After a closer analysis, one translation posted by the online Costa Rican paper El Pais was rejected as it only included excerpts totalling 40% of the speech. In the analytical stage, three other translations were rejected as they were revisions of the EFE agency translation, but they were originally collected because they presented small changes in the first lines of the text, such as the translation of the first sentence, "My fellow citizens", or the use of a numeral in the line "Forty-four Americans have now taken the presidential oath". Additionally, two other texts seem to belong to the same translation, the one found in the Mexican newspaper El Universal, and that found in the Chilean paper La Cuarta. Nevertheless, contrary to the case of the EFE News Agency, it was impossible to determine whether one of them was the original translation and the other was an edition, as both presented different distributions in the number of errors.

Table 2 shows the complete compilation process and the final number of texts included in the corpus. All the translations were randomly assigned a sequential number, from TRA1 to TRA10, and all analyses were carried out using Wordsmith Tools. The following table includes the translations organized by the number of words. The original text is also included in order to contrast the total number of words, tokens, and the number of different words in each translation, the types. The total number of words in the corpus is 24,624, with an average of 2,462 words per translation, while the original speech contained 2,401 words.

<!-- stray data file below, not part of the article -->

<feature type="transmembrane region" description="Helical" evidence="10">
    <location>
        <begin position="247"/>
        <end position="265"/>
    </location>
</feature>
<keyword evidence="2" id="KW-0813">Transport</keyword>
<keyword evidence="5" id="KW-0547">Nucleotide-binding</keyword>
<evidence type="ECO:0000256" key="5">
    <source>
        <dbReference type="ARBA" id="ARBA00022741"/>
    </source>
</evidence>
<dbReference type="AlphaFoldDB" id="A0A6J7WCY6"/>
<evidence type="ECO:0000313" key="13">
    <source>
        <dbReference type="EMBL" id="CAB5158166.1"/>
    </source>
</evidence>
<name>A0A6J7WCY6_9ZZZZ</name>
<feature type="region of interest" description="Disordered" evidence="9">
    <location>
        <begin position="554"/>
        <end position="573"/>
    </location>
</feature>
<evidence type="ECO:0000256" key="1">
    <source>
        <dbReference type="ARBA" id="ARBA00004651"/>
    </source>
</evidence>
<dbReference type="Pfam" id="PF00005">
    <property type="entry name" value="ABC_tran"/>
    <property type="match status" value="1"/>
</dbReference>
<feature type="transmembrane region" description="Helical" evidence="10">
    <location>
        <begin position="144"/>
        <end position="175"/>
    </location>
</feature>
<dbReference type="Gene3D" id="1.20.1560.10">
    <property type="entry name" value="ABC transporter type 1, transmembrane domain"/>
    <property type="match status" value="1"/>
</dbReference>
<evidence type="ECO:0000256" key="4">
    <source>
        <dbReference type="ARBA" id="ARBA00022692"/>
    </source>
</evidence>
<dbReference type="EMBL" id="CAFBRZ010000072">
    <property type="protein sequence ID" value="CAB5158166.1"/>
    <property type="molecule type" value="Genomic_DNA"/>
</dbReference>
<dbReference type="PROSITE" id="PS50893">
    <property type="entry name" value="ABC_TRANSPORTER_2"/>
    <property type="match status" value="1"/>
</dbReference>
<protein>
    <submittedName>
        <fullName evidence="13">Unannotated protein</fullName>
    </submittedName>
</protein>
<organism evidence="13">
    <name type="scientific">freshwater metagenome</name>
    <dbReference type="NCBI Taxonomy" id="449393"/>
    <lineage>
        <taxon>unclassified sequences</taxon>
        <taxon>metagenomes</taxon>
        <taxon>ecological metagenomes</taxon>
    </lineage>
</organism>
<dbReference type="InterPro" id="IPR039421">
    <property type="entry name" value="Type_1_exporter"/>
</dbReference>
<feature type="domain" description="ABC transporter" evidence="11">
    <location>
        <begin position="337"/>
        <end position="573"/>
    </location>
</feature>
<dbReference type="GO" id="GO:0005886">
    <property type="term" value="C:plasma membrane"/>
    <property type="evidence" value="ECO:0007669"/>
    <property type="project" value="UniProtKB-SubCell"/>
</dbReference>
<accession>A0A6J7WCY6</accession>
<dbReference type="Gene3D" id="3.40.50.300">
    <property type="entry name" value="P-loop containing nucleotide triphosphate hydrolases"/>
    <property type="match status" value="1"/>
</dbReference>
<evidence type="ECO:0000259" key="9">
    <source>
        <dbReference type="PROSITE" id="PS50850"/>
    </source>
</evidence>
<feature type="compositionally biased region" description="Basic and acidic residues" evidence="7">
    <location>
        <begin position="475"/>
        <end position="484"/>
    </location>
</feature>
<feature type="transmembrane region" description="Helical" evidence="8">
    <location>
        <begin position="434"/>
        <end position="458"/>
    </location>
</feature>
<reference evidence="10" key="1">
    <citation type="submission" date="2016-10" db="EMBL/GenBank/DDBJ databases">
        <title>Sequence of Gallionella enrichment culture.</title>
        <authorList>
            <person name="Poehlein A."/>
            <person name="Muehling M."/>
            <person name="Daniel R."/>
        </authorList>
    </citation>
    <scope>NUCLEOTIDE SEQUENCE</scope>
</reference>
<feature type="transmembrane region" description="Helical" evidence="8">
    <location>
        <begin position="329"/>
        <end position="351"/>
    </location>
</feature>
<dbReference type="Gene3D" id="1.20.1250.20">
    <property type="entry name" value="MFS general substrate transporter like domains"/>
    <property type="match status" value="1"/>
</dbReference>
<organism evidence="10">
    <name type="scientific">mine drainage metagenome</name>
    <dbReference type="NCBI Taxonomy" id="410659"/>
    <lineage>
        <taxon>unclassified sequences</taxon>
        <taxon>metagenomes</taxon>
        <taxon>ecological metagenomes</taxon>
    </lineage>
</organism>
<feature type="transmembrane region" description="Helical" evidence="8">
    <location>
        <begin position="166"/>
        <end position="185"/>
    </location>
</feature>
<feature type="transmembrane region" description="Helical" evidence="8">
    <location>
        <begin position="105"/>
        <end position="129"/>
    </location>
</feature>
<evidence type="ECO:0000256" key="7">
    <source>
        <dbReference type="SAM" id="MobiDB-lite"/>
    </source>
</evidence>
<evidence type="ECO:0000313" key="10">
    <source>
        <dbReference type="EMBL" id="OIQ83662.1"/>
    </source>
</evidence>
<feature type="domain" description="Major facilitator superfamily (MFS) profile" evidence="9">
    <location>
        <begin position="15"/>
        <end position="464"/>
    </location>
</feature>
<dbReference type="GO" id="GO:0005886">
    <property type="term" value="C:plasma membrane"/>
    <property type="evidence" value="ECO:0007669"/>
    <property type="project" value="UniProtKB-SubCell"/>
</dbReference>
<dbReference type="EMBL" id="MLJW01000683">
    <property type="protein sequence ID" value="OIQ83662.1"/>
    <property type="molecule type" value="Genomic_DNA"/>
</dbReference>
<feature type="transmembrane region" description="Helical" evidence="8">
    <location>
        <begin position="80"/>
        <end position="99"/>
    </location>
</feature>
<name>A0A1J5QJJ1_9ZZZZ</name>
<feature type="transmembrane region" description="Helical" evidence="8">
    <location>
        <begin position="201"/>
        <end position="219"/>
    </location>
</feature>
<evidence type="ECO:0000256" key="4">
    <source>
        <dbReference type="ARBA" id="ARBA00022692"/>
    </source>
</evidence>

As Table 2 shows, the number of words varies widely, from 2,617 words to 2,262 words, a 355-word difference, ranging from 5.79% fewer words than the original to 8.99% more. It should be noted that the type-count cannot be directly contrasted to the source text as the corpus was not lemmatized and Spanish has higher levels of inflection in nouns, adjectives and verbs than English. This results in higher types counts for similar texts in English and Spanish in non-lemmatized corpora. Once the corpus compilation and corpus composition has been described, the following sections present the empirical study and results.